There are many variation on what is considered a sanding sealer not to be confused with grain filler. Getting a glass smooth finish should have been part of the original questions and is dependent on wood type. You won't get a glass smooth finish on Red Oak unless you use a grain filler. Not true on maple. In your post you didn't mention whether you were using WB or solvent. There are specific sanding sealers, shellacs of various formulations and diluted topcoats used as sanding sealers and its typically at the users discretion/experience. Broad based, non definitive questions like you asked will always get you a smash smash of answers like above.

    I am simply practicing and learning for now using oak. I have a fireplace mantle I want to paint in the future and don’t want the grain to show through and am hoping to achieve a smooth glass like finish I understand I need to use a grain filler and have a can of Old masters grain filler in my arsenal. The slick salesman sold me some oil based sanding sealer Ultimately I want to topcoat with the old masters Armour Clear

    I am learning... slowly..... thanks for all the great info so far
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  6. #21
    David,

    Just so I am clear what you are asking for...

    Is it this:
    You want a mantle clear coated - but you don't want the grain texture printing through the finish?

    Or this:
    You want the mantle painted some color (such as White) with paint and you don't want the wood grain or texture showing through?

    If you want #1 - Mantle clear coated so you can see the wood but no grain texture printing through the finish..
    Consider either some sort of dark paste pore filler or a clear pore filler product. Fill all the pores and sand back carefully. Red oak literally has bottomless pores - so you will have to do multiple rounds of pore filling and sanding back to get them all.. Then stain as per whatever makes you happy. At that point - you only need a "sealer" if your finish dissolves your stain or pore filler..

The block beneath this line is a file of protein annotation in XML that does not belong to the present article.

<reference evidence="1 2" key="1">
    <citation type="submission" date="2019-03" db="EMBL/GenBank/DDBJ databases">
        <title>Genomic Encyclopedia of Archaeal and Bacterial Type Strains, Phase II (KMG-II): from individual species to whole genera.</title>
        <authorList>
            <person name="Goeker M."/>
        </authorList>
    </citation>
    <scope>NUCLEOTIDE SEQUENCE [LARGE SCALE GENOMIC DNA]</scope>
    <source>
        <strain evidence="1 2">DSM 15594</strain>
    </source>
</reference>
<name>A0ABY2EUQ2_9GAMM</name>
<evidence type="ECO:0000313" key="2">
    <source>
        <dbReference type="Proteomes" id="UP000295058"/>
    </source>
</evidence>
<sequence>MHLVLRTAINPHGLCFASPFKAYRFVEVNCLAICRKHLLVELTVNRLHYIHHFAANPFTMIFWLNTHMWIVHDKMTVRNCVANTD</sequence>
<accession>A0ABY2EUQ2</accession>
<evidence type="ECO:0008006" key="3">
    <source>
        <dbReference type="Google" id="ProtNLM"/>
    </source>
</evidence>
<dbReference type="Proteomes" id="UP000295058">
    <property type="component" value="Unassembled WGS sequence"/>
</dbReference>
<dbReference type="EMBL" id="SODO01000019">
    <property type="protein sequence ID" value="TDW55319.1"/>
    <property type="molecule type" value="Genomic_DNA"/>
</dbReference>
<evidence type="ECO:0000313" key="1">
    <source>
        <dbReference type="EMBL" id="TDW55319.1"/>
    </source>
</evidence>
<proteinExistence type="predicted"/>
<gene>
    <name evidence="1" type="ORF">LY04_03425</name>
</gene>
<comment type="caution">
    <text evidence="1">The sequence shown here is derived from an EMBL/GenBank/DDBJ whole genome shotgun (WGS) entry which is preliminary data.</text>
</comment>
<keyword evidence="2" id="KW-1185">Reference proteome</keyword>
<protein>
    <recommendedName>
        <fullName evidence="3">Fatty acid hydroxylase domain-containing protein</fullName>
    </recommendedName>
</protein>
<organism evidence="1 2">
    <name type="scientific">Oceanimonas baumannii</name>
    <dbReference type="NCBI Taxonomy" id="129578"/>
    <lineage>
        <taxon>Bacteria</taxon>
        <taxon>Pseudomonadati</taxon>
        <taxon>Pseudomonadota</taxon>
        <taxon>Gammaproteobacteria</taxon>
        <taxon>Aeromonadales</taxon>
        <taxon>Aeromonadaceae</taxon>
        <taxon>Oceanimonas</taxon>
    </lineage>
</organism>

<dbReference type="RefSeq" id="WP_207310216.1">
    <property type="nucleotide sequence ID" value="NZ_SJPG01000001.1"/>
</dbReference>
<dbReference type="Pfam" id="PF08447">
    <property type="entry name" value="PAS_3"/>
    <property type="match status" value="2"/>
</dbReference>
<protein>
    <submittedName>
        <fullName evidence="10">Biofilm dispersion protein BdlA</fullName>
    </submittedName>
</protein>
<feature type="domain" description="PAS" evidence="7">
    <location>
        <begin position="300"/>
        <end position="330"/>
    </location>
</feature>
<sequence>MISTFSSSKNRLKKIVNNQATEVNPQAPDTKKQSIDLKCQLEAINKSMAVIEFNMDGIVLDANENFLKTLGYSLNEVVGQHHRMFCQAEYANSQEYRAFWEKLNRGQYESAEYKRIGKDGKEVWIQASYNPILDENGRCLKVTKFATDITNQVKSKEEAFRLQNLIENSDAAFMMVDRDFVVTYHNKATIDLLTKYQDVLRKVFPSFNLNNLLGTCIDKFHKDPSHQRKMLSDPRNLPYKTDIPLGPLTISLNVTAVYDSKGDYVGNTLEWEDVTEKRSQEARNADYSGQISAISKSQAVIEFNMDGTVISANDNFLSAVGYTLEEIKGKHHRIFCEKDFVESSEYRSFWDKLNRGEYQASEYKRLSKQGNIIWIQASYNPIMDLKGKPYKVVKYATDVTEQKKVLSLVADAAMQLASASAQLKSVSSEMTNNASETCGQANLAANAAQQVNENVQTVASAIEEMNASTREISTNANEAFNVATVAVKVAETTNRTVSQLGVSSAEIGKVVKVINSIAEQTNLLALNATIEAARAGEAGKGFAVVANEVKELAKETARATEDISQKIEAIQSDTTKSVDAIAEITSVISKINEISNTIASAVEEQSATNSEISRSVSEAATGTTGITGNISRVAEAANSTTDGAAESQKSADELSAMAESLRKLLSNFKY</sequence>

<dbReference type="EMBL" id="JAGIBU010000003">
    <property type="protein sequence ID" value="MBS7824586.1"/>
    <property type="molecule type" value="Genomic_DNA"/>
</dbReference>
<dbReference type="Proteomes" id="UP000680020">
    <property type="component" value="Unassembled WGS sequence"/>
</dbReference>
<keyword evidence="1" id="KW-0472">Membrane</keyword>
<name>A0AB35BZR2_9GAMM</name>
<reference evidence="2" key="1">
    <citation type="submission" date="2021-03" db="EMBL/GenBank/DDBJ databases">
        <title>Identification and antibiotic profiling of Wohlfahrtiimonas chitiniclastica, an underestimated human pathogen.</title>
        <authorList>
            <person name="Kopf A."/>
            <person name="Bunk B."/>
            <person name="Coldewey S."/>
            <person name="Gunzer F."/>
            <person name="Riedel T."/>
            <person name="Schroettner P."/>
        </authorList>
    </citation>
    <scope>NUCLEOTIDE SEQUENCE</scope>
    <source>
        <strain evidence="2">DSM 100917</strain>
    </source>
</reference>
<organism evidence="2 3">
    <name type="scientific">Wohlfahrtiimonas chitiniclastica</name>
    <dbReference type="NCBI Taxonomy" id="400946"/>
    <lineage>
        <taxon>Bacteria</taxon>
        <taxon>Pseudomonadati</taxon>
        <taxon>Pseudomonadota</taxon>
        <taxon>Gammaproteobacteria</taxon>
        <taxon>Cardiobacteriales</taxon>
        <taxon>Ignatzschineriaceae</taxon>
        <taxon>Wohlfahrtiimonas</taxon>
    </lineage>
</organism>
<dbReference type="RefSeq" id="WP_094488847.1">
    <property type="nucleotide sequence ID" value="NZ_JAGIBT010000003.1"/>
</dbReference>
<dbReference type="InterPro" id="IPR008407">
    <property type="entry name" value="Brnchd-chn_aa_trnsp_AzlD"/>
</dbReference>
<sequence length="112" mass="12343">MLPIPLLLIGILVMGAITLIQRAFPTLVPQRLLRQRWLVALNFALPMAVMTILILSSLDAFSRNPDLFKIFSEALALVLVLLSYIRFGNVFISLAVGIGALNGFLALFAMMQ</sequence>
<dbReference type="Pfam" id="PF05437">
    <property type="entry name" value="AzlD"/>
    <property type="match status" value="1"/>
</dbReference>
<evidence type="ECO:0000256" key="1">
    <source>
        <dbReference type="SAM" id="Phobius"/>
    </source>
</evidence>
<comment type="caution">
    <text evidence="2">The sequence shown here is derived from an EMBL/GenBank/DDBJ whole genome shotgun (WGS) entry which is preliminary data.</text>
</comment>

Next is the tricky part - as most every high build varnish, urethane, or epoxy sort of product will leave witness lines where you sand through one coat into the next... Power buffing helps this a lot. The general procedure is to apply multiple coats to a total finish build of 0.020"+ and then level and sand going through grits up to 2,000 or so, then machine polish with a buffer.... Interestingly enough - Ace interior varnish has a reputation of being well behaved when spraying (for a varnish. )... That's an option since you already have spray background...

    If you just want to paint it white or some such... Well - paint the wood with a good high quality PVA primer. Skim coat it with drywall compound. Sand back smooth... Repeat skim coating and sanding back as necessary to get all the pores filled. Then prime with a quality interior primer and paint.
    Last edited by John C Cox; 03-13-2018 at 12:33 PM.

  7. #22
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    Quote Originally Posted by Gary Muto View Post
    I may be a bit different from the rest in opinion and usage. I bought a Furniture Medic Franchise about 3 years ago and started refinishing items where I had no reference as to how they had been used.

    For my own past projects I rarely used sanding sealer and/or shellac and was using mostly solvent based stains and finish.

    One of my first paying jobs was to refinish a table top. I was only sanding and refinishing the top. I decided to use shellac as a barrier and a waterborne finish (General Finishes pre-Cat urethane) as a top coat. I had contamination problems which caused crazing. In retrospect, I think I had sanded through the shellac in spots which casused or aggravated the issue. General Finishes told me that I had to use GF sanding sealer not shellac since teh Pre-Cat shrinks as it cures. I swithcehd to that and was able to seal in the contaminants. it took multiple coats but it worked. i suspect the shellac would have worked too.